Adrenergic and Cholinergic Receptors in Blood Vessels
NE preferentially binds α1-adrenoceptors to cause smooth muscle contraction and vasoconstriction. Similar responses occur when NE binds to postjunctional α2-adrenoceptors located on some blood vessels. NE also binds weakly to postjunctional β2-adrenoceptors, which causes vasodilation (this can be observed during alpha adrenoceptor blockade), although this vasodilator effect of NE is relatively minor and overwhelmed by alpha adrenoceptor-mediated vasoconstriction. Circulating epinephrine (EPI) binds with high affinity to smooth muscle β2-adrenoceptors to cause vasodilation in some organs; however, the effect EPI is very concentration dependent. While EPI has a higher affinity for β2 than postjunctional α1 or α2-adrenoceptors, at high concentrations it does bind to the postjunctional α1 and α2-adrenoceptors, which can override the vasodilatory effects of β2-adrenoceptor stimulation and produce vasoconstriction.
Some blood vessels in the body are innervated by parasympathetic cholinergic fibers (e.g., coronary vessels). These nerves release ACh, which binds to muscarinic receptors on the smooth muscle and/or endothelium. It has been shown in many arterial vessels that M3 receptors on the vascular endothelium are coupled to the formation of nitric oxide (NO), which causes vasodilation; however, ACh causes smooth muscle contraction through a smooth muscle M3 receptors (coupled to Gq-proteins and increased IP3) and M2 receptors (coupled to Gi-proteins and decreased cAMP) when formation of NO is blocked. This latter finding has been used to assess coronary vascular dysfunction in humans in which NO production is diminished in diseased coronary arteries. In contrast to other arteries, cerebral arteries appear to have M5 muscarinic receptors that produce vasodilation in response to ACh.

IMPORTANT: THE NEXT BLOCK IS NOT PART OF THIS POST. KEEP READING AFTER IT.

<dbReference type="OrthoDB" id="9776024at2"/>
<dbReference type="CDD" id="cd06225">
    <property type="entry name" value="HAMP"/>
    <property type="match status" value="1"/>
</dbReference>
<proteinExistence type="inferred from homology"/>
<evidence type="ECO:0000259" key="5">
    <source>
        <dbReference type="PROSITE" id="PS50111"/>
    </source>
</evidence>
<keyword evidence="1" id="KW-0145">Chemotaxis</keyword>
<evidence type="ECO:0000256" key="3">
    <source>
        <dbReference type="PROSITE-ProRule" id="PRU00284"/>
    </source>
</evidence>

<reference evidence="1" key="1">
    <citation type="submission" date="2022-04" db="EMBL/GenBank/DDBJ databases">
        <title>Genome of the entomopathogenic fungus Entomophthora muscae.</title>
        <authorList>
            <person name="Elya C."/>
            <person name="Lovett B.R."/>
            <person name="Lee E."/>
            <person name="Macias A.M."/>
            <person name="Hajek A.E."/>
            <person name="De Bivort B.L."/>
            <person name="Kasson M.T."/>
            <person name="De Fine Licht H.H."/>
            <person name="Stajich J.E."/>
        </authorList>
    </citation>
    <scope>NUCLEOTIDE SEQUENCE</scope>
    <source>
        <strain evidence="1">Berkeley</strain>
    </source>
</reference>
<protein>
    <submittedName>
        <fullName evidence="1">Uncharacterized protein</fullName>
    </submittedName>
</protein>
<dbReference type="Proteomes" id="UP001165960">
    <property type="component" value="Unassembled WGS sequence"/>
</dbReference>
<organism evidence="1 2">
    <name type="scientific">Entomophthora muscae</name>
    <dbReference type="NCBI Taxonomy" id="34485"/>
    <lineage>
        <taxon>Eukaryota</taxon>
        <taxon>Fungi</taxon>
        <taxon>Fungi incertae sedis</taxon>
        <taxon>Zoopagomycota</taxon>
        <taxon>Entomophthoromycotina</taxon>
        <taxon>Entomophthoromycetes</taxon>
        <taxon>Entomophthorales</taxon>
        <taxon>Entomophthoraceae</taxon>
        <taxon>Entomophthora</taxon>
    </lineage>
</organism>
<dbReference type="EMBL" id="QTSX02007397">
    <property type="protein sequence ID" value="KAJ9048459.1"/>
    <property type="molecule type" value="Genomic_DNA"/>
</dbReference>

Some arterial blood vessels in skeletal muscle of dogs and cats (but not humans) are innervated by sympathetic cholinergic nerves that release ACh and cause vasodilation. In species having sympathetic cholinergic nerves, their activation may contribute to active hyperemia in skeletal muscle, particularly at the onset of exercise.
Drugs are available for blocking vascular adrenergic receptors. Alpha-blockers, for example, are used in treating hypertension. Some of the alpha-blockers are relatively selective for a specific receptor subtype, whereas other as non-selective. Drugs such as atropine block muscarinic receptors.